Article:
In today’s competitive candidate market, to successfully compete for hard-to-fill positions, you must have a diverse recruitment strategy that begins with identifying where your desired candidates actually live and breathe. It’s common knowledge that the vast majority of Americans own a cell phone or smartphone of some kind. Consequently, mobile applications give candidates a much more efficient, job-seeking process right at their fingertips. If your company requires longer applications that take place in the office, a dedicated kiosk (a simple laptop or iPad) should be considered as well. This both provides a solution for the candidates and gives recruiters a chance to conduct the prescreen, interviews and other necessary paperwork all within the same day.
In the case of the home healthcare industry, though integrating technology into the job posting and application process is critical, it is equally important for employers to directly entrench within the communities where home health aides (HHAs) live and work. This segment of the community is tight-knit, and their support systems are critical and meaningful to them due to their strong desire to share their experiences with peers. Employers and recruiters should have a clearly defined social media strategy to engage both candidates and existing staff. Social media platforms are great avenues to promote employment opportunities, show company culture visually, promote community involvement and give testimonials. There are also countless online forums and blogs for different industry verticals that can utilized to gain a better understanding of what potential candidates are passionate about, how they like to be rewarded and recognized, and insight into their career goals and aspirations.
Technology is driving every aspect of our lives. Think about it — we can find employment opportunities with three clicks of a mouse, we shop more online than we do in retail stores, and we make restaurant choices based on online ratings. In order to remain competitive, employers should look at how they personally utilize basic technology on a daily basis and determine what type of investments in their infrastructure and integrated systems are needed. Partnerships with local schools, government agencies and referral-based programs should be integral components of a successful recruitment strategy.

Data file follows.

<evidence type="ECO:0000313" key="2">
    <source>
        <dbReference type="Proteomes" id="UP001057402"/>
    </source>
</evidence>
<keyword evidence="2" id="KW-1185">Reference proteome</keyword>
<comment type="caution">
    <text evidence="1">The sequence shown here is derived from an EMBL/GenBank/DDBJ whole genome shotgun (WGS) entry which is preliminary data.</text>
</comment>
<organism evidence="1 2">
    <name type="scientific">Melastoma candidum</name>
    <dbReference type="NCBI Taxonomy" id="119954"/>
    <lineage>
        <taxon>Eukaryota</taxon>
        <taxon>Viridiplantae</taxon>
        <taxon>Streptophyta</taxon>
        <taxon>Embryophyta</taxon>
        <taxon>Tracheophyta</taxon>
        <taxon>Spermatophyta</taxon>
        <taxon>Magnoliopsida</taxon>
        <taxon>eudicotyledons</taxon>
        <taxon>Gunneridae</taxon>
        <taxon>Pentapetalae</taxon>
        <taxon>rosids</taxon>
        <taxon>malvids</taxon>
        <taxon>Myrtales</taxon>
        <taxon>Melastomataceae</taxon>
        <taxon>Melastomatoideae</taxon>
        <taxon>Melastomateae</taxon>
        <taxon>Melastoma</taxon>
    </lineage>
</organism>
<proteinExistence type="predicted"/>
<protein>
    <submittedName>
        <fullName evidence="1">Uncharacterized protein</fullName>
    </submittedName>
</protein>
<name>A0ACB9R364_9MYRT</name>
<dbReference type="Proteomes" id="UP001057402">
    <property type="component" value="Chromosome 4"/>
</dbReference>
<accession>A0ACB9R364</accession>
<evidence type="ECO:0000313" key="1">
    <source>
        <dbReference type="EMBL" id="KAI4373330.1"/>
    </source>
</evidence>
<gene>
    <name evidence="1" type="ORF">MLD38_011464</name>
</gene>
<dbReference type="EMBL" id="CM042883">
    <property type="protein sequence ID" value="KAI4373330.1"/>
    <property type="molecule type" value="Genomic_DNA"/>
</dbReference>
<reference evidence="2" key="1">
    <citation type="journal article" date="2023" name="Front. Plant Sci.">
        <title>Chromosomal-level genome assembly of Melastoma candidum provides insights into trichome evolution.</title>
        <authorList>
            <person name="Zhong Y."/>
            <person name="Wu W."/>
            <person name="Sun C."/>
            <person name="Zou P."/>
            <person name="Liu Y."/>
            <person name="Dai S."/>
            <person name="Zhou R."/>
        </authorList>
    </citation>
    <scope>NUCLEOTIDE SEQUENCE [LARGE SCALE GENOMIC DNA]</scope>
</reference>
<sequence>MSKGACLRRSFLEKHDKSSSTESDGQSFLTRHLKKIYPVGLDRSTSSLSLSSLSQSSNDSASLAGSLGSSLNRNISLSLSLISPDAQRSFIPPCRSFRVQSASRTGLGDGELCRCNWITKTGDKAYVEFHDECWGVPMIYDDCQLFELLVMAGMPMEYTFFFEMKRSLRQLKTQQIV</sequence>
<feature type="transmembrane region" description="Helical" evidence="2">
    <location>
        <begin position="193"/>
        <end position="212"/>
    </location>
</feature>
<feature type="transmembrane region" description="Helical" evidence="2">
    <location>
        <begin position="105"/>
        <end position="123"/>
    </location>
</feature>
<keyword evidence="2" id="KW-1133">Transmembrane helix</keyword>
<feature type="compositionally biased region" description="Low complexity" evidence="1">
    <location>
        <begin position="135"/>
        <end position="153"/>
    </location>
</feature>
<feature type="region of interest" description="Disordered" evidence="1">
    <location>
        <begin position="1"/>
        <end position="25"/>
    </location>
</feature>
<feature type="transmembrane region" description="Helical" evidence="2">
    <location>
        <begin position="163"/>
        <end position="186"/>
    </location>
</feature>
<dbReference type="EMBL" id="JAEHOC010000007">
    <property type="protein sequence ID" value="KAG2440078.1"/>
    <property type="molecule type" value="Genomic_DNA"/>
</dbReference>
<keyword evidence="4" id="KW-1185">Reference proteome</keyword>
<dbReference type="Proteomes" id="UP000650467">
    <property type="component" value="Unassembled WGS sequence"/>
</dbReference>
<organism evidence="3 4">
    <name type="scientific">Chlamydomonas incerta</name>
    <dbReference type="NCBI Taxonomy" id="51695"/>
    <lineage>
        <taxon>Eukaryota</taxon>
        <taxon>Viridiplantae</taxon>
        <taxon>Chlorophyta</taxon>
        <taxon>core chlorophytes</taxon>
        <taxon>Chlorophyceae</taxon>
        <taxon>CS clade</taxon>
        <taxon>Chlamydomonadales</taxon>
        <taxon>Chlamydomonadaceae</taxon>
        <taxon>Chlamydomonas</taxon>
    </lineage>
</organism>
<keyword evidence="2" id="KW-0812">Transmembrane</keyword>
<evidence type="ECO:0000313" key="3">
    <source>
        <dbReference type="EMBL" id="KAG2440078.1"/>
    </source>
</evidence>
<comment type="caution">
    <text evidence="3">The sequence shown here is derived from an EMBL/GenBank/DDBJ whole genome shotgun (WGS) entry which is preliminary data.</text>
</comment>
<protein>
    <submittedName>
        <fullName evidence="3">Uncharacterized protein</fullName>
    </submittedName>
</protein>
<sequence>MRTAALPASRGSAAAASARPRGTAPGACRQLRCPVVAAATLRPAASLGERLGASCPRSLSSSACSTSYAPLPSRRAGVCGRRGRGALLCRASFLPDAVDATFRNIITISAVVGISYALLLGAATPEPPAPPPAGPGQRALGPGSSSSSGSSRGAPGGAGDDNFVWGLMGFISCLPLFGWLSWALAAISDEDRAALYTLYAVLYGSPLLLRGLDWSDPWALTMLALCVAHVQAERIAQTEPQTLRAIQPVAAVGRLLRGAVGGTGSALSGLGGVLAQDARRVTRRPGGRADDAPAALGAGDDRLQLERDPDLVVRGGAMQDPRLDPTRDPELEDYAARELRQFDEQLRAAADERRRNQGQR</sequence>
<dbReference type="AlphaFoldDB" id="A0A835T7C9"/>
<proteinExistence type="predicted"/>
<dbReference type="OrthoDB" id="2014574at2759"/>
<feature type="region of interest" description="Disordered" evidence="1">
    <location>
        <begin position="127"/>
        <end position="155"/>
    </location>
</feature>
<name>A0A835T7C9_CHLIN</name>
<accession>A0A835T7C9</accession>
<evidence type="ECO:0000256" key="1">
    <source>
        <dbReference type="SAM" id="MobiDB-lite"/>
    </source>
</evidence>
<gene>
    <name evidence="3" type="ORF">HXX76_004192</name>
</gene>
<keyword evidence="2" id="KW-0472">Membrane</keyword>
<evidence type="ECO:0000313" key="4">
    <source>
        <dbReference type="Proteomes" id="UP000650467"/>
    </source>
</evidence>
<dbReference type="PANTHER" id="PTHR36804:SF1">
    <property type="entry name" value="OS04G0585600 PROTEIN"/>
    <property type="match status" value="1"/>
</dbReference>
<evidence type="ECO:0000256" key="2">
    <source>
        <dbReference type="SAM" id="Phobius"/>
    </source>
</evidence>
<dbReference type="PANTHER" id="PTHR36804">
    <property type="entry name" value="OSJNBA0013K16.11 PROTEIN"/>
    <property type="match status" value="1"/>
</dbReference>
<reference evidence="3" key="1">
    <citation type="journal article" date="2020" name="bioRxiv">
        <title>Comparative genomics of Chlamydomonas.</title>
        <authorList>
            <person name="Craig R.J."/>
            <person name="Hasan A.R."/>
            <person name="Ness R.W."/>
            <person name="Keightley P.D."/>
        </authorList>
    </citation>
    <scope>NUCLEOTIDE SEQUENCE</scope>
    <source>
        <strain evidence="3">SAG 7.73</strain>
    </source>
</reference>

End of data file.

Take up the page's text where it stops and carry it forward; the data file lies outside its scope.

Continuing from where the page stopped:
Lastly, it is important to mention that becoming an “employer of choice” isn’t just the responsibility of the HR department. A company’s ability to attract and retain employees should be a part of every single department’s business objectives. For example, while HR is partnering with technology providers and agencies to increase access to workers, marketing can be used to drive online digital and content marketing campaigns. Simultaneously, current employees should be encouraged to become company brand ambassadors, share their own stories on social platforms, and advocate to others the value and meaning they derive from their work. The bottom line? The workforce shortage and recruiting challenges should be shared and aided by everyone in an organization, no matter what level or position.